Today there are supposedly leftist variations, in which “good Christians”, even of Jewish origin (Marx, Chomsky), criticize the growing accumulation of capital in the hands of a few powerful people and the disregard for the democratic policies of a State that cares for education, health and jobs for everyone. As a counterpart, in the XNUMXst century, there is a new growth in neo-fascist discourse and practice. There are some who preach to care for nature, as it is man's shelter, and its destruction entails the shortening of his existence. More radical is the resumption of other topos of ancient sacred literature, Persian, Greek or Jewish: the human species as an error, the need for its extinction.

The “case study” of Greece allows one to see alternatives to the prevailing world. Hölderlin seems to have started something like this, but his main impulse was to recreate the Greek gods and lament that the world had been abandoned by them. Beneath the guise of criticism of the XNUMXth century, there was a deep reactionary spirit, a desire to go backwards. It was, however, the return to an idealized world, in which the slavery of the majority would be something natural. Nietzsche provoked the problem when he said that the wage-earner would be the modern form of the slave.

Lessing went on to revise, in Hamburg dramaturgy, the current versions of Aristotle's basic concepts about the tragic, such as catharsis, compassion, terror. The School of Jena began to emphasize, in Fragments of the Athenaeus and in Ideas, the figure of irony, as an inversion of the mimetic, because in it the meaning is the opposite of the literal meaning of the words. There is an appearance of mimesis, to end up having no mimesis at all or, at best, mimesis in reverse.

Kierkegaard returned to this issue and showed how irony is central to Socrates' speeches. He was not quite able to see how this would provide for a completely new reading of Plato, designed to overcome the tradition of Platonism as an idealist reading of the philosopher. On the other hand, the translation of Shakespeare by Tieck and Schlegel led to reflection on the concept of tragic irony, the individual's effort to reach a maximum of correctness in his existential decisions in order to end up, for that very reason, managing to have as a result exactly the opposite of what he had intended.

In the middle of the XNUMXth century, Baudelaire insisted on the figure of allegory, not only as the concrete representation of an abstract idea, but as a procedure in which the thing taken as a sign does not mean what at first sight it should mean: there is a social convention of the meaning in traditional allegory and, in modern allegory, a freedom for the artist to explore levels of meaning in scenes, characters and things that would not normally be seen in them. Benjamin did an incomplete theorization about this.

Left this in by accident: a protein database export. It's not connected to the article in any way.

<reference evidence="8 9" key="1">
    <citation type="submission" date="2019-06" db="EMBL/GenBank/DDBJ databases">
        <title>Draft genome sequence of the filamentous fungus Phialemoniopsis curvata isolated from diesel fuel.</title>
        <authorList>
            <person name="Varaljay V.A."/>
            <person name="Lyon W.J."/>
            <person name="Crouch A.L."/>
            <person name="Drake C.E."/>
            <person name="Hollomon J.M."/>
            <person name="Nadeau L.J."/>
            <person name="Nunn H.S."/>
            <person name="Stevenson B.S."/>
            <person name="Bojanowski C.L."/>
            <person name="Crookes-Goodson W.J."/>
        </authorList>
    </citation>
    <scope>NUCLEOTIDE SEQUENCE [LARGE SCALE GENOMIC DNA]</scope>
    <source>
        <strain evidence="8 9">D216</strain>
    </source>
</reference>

Victor Shklovsky postulated, in 1925, in the essay prose theory, the importance of the figure of oxymoron in structuring narratives: in Shakespeare's Macbeth, while at the beginning Lady Macbeth is tough, demanding that her husband kill the king, Lord Macbeth is not willing to do that, but, throughout the story, she cannot stand the screams of conscience, going mad, as he becomes harder and harder. Similarly, Don Quijote, a tall, thin figure riding a horse, represents bookish wisdom and fantasy, while Sancho Panza, short and fat, riding a donkey, represents popular wisdom and common sense. This type of structure can be seen in various types of narrative, from Tom and Jerry, where the mouse always manages to hit the cat, even action movies, in which the good guy manages to be stronger than the one who is fiercer than him.

Likewise, other rhetorical figures, such as synecdoche, could be explored as being more important than just mimesis for understanding the structure and functioning of works of fiction. None of them could, by itself and alone, be the whole explanation, and all of them would not eliminate the presence of mimetic elements in the constitution of the works. Neither is a necessary and sufficient explanation of art. Therefore, it is necessary to start from dethroning the figure of mimesis and understand that it is part of the metaphysical tradition and of different processes of ideological domination, from the colonial system to class domination.

* Flavio R. Kothe is professor of aesthetics at the University of Brasilia. Author, among other books, of Culture semiotics essays (UnB).